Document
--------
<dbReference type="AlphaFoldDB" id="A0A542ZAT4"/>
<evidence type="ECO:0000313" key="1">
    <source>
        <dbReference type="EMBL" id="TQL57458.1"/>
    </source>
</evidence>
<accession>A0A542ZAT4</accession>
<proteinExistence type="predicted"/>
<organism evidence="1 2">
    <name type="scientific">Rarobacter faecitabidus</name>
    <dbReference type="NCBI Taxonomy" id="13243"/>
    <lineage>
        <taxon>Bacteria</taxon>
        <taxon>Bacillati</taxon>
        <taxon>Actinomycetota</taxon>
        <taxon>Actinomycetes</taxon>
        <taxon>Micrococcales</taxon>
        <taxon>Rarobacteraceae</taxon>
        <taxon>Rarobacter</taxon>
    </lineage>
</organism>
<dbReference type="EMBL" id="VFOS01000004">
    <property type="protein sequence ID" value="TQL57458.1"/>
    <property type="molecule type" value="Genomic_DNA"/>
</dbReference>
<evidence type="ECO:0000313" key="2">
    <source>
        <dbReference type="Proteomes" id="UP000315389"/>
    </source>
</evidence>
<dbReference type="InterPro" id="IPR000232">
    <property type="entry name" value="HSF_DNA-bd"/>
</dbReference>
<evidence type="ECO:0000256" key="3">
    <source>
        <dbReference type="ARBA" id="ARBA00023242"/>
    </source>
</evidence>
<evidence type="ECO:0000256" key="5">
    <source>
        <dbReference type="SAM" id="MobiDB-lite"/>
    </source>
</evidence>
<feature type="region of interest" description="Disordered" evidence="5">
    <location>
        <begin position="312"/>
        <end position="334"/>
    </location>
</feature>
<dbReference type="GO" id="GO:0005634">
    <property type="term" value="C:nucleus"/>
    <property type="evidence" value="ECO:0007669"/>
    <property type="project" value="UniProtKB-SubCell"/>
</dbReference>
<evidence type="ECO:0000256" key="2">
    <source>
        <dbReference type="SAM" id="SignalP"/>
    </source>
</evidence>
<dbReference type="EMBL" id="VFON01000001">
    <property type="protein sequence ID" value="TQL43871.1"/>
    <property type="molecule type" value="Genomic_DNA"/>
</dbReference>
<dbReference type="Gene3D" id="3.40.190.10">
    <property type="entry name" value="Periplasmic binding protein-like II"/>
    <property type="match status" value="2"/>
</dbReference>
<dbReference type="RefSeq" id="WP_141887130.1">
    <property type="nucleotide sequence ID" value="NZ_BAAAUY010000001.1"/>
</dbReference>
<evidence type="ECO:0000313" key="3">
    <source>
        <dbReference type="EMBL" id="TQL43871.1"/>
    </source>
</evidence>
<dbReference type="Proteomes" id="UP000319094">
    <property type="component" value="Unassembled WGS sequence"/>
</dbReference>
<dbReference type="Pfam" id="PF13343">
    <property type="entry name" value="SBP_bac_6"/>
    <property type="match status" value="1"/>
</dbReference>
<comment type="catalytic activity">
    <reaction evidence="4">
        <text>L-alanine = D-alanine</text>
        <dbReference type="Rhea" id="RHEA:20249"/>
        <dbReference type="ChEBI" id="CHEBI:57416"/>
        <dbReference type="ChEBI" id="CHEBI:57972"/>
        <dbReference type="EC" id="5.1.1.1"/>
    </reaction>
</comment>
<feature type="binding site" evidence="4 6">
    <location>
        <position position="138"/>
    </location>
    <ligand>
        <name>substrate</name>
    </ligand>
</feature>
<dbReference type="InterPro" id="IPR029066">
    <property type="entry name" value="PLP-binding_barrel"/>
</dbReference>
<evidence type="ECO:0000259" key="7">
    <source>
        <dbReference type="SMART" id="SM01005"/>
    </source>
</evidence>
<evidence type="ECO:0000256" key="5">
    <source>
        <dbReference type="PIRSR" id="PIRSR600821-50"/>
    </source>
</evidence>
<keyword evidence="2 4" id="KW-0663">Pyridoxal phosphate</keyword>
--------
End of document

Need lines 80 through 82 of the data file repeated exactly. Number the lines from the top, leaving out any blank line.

    <property type="entry name" value="SBP_bac_6"/>
    <property type="match status" value="1"/>
</dbReference>